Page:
The ongoing pandemic has taught us that only good health and love can help navigate through life’s many curveballs
Valentine's Day has never been my favourite day. I have always questioned the legitimacy of having only one day to celebrate love. Shouldn't love and the people involved in it be celebrated every day? The saccharine-sweet mush and ugly cushion hearts were never cool in my eyes and excessive usage of the colour red felt nauseating. In my mind, V-Day also became associated increasingly with consumerism; a clever ruse to fool beguiled people into spending money.
This year, however, everything feels different. After the unexpected pause thrust upon us by the dastardly COVID-19 virus in 2020, every festival or occasion feels reason enough to celebrate. As yet another Valentine's Day beckons, I must admit that I am looking forward to the silliness that it brings forth. Just to observe people in love would be exhilarating after the calamitous year that we've had. After my own shave with the dreaded and still mysterious Coronavirus at the beginning of 2021, every occasion, even sappy Valentine's Day, feels like a celebration of life. So, while I still grudge the consumerism, I think I'll keep that ugly red cushion.
Love has indeed had it hard in the last year. Lockdowns proved tricky for some, blessings for a few, and disastrous for others. Many relationships breathed their last under the burden of cloistered expectations while a chosen few rediscovered their partners and sat back to enjoy a reignited romantic bliss. Some lonely hearts got even lonelier unable to nurture fledgling loves or meet new ones. Sadly, for many stuck in abusive relationships, it also meant an increase in harassment and domestic abuse. In India and globally too, the number of complaints of domestic abuse upped exponentially. Last year, between March 25 and May 31, 1,477 complaints of domestic violence were registered by women. These complaints recorded over two months were more than those received during the same period in the previous decade. The United Nations described the 20 per cent worldwide increase in cases of domestic abuse as a 'shadow pandemic'.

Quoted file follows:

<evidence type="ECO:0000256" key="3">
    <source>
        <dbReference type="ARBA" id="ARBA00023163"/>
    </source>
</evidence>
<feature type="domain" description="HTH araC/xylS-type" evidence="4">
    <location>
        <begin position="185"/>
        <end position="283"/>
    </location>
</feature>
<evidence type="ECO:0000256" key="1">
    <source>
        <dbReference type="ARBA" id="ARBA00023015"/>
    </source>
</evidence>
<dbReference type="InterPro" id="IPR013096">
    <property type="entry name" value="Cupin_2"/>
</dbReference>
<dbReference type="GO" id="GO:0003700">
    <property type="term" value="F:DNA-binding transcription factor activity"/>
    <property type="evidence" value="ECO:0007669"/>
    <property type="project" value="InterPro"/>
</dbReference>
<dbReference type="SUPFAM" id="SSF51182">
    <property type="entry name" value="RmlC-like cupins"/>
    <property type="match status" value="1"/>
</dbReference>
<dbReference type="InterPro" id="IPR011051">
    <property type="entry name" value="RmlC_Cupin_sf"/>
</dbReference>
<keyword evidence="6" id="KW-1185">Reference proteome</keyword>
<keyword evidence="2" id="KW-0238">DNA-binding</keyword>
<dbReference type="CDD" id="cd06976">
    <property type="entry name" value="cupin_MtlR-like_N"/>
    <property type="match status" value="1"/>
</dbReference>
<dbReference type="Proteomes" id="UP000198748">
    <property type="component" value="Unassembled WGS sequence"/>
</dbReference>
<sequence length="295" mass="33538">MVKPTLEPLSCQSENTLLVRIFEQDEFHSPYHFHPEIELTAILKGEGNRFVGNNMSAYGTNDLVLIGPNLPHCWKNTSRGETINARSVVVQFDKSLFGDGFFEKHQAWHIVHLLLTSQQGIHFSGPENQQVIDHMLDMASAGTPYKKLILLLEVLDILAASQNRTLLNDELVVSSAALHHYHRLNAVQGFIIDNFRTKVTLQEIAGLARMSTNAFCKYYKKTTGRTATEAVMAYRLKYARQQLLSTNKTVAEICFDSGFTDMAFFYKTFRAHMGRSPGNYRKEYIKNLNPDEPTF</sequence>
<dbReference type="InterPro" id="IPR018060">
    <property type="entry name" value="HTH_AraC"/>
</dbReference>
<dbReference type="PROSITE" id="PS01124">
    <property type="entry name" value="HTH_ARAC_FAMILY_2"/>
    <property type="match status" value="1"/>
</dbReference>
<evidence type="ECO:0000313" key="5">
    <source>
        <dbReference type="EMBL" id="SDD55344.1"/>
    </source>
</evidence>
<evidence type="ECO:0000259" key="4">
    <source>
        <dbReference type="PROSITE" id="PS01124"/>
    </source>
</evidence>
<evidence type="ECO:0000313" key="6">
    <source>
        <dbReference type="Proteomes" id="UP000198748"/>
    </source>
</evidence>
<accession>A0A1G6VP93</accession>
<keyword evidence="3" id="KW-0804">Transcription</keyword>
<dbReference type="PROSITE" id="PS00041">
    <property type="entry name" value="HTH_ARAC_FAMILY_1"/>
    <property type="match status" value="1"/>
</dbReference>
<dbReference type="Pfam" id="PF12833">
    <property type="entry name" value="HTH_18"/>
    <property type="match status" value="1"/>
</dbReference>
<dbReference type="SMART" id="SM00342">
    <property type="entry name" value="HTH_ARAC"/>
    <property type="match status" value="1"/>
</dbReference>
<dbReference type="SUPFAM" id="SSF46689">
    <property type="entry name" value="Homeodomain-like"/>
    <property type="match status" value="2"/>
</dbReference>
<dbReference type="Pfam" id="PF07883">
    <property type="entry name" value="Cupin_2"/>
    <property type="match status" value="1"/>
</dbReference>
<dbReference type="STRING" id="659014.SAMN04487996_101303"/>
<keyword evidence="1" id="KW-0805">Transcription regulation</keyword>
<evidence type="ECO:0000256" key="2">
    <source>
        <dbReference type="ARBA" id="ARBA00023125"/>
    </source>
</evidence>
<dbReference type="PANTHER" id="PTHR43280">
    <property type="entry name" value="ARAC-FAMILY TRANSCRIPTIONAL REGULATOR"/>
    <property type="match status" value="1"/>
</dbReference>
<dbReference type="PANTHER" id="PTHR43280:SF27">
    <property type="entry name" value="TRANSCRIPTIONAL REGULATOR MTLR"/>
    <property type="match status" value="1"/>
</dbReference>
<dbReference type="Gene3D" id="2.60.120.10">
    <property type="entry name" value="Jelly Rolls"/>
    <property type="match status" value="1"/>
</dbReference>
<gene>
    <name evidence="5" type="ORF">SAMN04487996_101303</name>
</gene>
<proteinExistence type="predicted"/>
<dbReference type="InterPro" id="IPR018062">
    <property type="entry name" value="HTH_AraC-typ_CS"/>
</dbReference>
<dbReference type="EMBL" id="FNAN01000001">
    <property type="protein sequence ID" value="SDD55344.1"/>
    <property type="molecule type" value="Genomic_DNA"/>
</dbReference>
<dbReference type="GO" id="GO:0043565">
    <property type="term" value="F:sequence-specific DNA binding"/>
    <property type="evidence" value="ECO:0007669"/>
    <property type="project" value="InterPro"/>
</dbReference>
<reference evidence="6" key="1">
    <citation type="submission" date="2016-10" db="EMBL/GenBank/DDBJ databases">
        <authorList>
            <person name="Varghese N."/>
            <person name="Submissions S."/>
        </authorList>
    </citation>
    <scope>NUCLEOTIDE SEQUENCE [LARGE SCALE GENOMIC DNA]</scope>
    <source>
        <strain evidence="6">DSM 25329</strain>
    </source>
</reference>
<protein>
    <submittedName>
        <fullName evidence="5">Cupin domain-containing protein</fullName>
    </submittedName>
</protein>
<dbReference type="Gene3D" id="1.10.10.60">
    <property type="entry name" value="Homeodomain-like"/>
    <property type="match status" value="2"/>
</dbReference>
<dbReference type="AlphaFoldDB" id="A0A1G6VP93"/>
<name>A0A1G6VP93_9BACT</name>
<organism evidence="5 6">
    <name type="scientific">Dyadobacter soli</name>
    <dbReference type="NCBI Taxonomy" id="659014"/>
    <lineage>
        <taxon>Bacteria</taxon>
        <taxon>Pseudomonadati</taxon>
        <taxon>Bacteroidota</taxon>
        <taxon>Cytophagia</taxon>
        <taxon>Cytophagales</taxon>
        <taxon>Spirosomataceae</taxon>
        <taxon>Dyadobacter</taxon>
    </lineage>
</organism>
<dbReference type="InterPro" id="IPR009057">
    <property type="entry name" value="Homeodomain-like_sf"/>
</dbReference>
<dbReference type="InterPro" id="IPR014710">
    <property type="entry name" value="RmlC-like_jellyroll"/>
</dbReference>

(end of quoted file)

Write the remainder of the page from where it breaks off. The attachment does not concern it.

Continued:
Love in its many forms has stood trial during the pandemic. We learnt anew how to coexist within the same spaces even after the world started opening up as we continued to exercise caution and limited outdoor time. There was no greater expression of love than the many partners and family members who selflessly nursed those who fell victim to COVID-19; the heartbreak of those that lost their loved ones. This pandemic has given ample reasons to celebrate love every day through the little acts of kindness and empathy that we have shown to the people in our lives.
As we await our turn for the vaccine shots, we are forced to acknowledge that through this most difficult phase in our collective memory, it is only love that has outperformed every other index of life. Wealth, power, and fame were meaningless without health keeping us bodily safe and love feeding our souls. Holding our hand in the bleakest moments, it is love that has helped tide us over. And more than anything, since March last year, love has also learnt to be patient.
We wait to see the back of this pandemic, having taken the new normal as the only normal. Many changes to our behaviour, attire, work, and living will continue long after the COVID-19 antibodies kick in. Experts opine that this may not be the last pandemic; many more such catastrophes, perhaps even worse ones, sneakily wait to unfold. But love has taught us that after the challenges of the pandemic, humanity as a whole can endure anything. This is because our resilience is fortified by science, faith, and that downplayed but most important emotion, 'love'. This Valentine's Day let's celebrate that crazy kind of love that nurtures and heals, guides us to the right path, waits for us to find our way, walks with us as we tread unknown paths. Let every day be Valentine's Day.
The writer is an author and media entrepreneur. Views expressed are personalThe ongoing pandemic has taught us that only good health and love can help navigate through life's many curveballs